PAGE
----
“Fortnite is a game. But please ask that question again in 12 months.”
Epic CEO Tim Sweeney tweeted this rather ambiguous comment on Dec. 26, 2019 after he was asked whether he views Fortnite as a game or as a platform.
For many, Fortnite is just a game. They hop in, grab a Victory Royale, do some silly dances to celebrate, or just play around in its Creative Mode. All of this can be done solo, or with a group of friends and while its colorful design and its steep learning curve associated with its building mechanic may put some off, it still remains one of the juggernauts of the video game industry almost three years after its initial release.
For Tim Sweeney, though, Fortnite clearly has more potential than existing as just a game. Fortnite can be pushed, molded, and evolved into something far more than a zany battle royale game where everyone flosses and iconic pop-fiction like Deadpool make cameos just because.
As we edge past the four-month mark since Sweeney tweeted, Fortnite’s success appears to be as strong as ever.
The official Twitter account boasted of over 350 million registered Fortnite players, and 3.2 billion hours spent playing in April alone. That’s the equivalent of roughly 4.8% of the world’s population (estimated at 8 billion), all signed up to one video game.
It was on this news yesterday that Epic opted to announce Fortnite Party Royale – an ‘All Chill. No Sweat’ Fortnite experience where players can forget about mats and weapons and just hang out and have fun.
There will be live music performances at the main stage, aerial obstacle courses at Skydive Rift, boat races at Fishsticks’ Boat Road, and a paint launcher for players to mess around with at The Plaza.
In other words, Fortnite Party Royale is a social space like no other. Where Destiny 2’s Tower is a general hub for redeeming rewards and sorting out your Guardian before embarking on your next quest, there’s not a whole lot to keep you glued to it.
You don’t boot up the game, looking forward to hanging out in the Tower. But you might boot up Fortnite, looking forward to chillin’ with some friends in Party Royale.
Fortnite’s already highlighted its potential to be something more than a traditional online video game experience. From the events that take place each season throwing people into different dimensions, voting in real-time, or watching an epic Monster vs. Robot battle play out across the island, through to its musical performances from the likes of Marshmello and Travis Scott. It may not be to your taste, but its technological prowess is somewhat unmatched.
It’s all of this — its enormous install base, the brand-name recognition, big celebrity names, and Sweeney’s penchant to make Fortnite more than just a game — that seems to be pushing it closer and closer towards its metaverse potential.
A ‘metaverse’ is ‘a collective virtual shared space, and often simplified as ‘a future iteration of the internet, made up of persistent, shared, 3D virtual spaces linked into a perceived virtual universe.’
Sound familiar? That’s because when you think about it, Fortnite’s already more or less on its way to becoming a metaverse. Its Battle Royale island is a shared, 3D virtual space where players can blow each other’s head’s off. The Creative mode gives players a blank canvas that can be used to create incredible levels and worlds that can be shared and simultaneously exist in this metaverse.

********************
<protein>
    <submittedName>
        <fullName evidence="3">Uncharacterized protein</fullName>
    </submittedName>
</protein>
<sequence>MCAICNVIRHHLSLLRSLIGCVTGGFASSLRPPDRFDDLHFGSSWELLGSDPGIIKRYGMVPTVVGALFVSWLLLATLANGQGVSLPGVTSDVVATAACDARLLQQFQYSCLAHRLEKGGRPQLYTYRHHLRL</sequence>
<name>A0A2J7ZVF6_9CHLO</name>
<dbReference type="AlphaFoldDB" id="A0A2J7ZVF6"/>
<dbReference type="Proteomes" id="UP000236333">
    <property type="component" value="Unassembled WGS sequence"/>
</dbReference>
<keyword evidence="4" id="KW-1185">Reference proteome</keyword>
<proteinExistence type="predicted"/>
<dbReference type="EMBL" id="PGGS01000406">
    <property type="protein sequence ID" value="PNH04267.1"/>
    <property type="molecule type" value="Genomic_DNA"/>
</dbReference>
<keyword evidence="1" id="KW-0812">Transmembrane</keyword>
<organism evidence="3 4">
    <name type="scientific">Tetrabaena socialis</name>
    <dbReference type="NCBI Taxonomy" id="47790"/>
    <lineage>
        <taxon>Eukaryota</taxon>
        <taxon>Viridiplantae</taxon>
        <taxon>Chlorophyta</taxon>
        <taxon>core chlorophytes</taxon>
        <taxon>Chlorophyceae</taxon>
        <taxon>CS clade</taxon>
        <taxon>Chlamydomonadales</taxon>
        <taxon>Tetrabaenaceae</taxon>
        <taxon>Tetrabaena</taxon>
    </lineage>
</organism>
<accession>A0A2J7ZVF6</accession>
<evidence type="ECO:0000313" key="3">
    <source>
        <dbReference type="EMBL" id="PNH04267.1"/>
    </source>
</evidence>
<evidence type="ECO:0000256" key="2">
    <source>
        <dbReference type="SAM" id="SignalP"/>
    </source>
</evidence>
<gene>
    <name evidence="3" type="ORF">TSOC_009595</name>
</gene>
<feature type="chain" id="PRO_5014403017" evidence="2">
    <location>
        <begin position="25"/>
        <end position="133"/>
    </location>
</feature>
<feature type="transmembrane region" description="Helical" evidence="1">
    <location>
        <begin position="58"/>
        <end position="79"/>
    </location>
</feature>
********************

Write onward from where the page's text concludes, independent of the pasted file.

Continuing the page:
However, it’s only really with Travis Scott’s Astronomical event a few weeks back that Fortnite’s metaverse potential really began to become clear.
As 27.7 million unique players hopped into Fortnite over a weekend to view Scott’s performance, they were sent hurtling into the air with every drop in the bass. An enormous holographic Scott stomped around the map, before players were sent swimming underwater and speeding through space.
On its own, Astronomical isn’t a ‘piece of the metaverse.’ It merely shows Fortnite’s potential to host audacious live events and its capability to handle the obscene amounts of traffic directed towards its servers as a result. It was the test the game needed to pass to greenlight Epic’s more ambitious plans.
That’s kicking off with Fortnite Party Royale this Friday. A plethora of musical performances will take place and players can freely explore and play around on the island as they wish.
Don’t expect Party Royale to be all that enthralling tomorrow, or even for the next few months. It’s going to be a period of ironing out bugs and getting the foundations firmly in place.
But if the Battle Royale mode’s track record is anything to go off, you can expect it to be constantly reshaped, reworked, and improved upon to realize its true potential.
By year-end, don’t be surprised to see Party Royal become a bustling metropolis for the Fortnite world, teeming with shops, arenas, and more weird and wonderful events for players to enjoy in a relaxing, care-free environment.
Fortnite already has one of the ‘key pillars’ of any metaverse already in-place with its V-Bucks digital currency. Players can load up their account with V-Bucks and go about spending it on cosmetics currently.
Beyond that, however, V-Bucks could be used for entry to special events, allow you to further upgrade your character with new items, a place they could call their own within the Fortnite universe, and all the furniture and goodies to decorate it and make it their own.
With a good seven months to go until we can ask Tim Sweeney whether Fortnite is a game or a platform, the transition is already in progress. Now it’s just a case of waiting to see what the final destination looks like.
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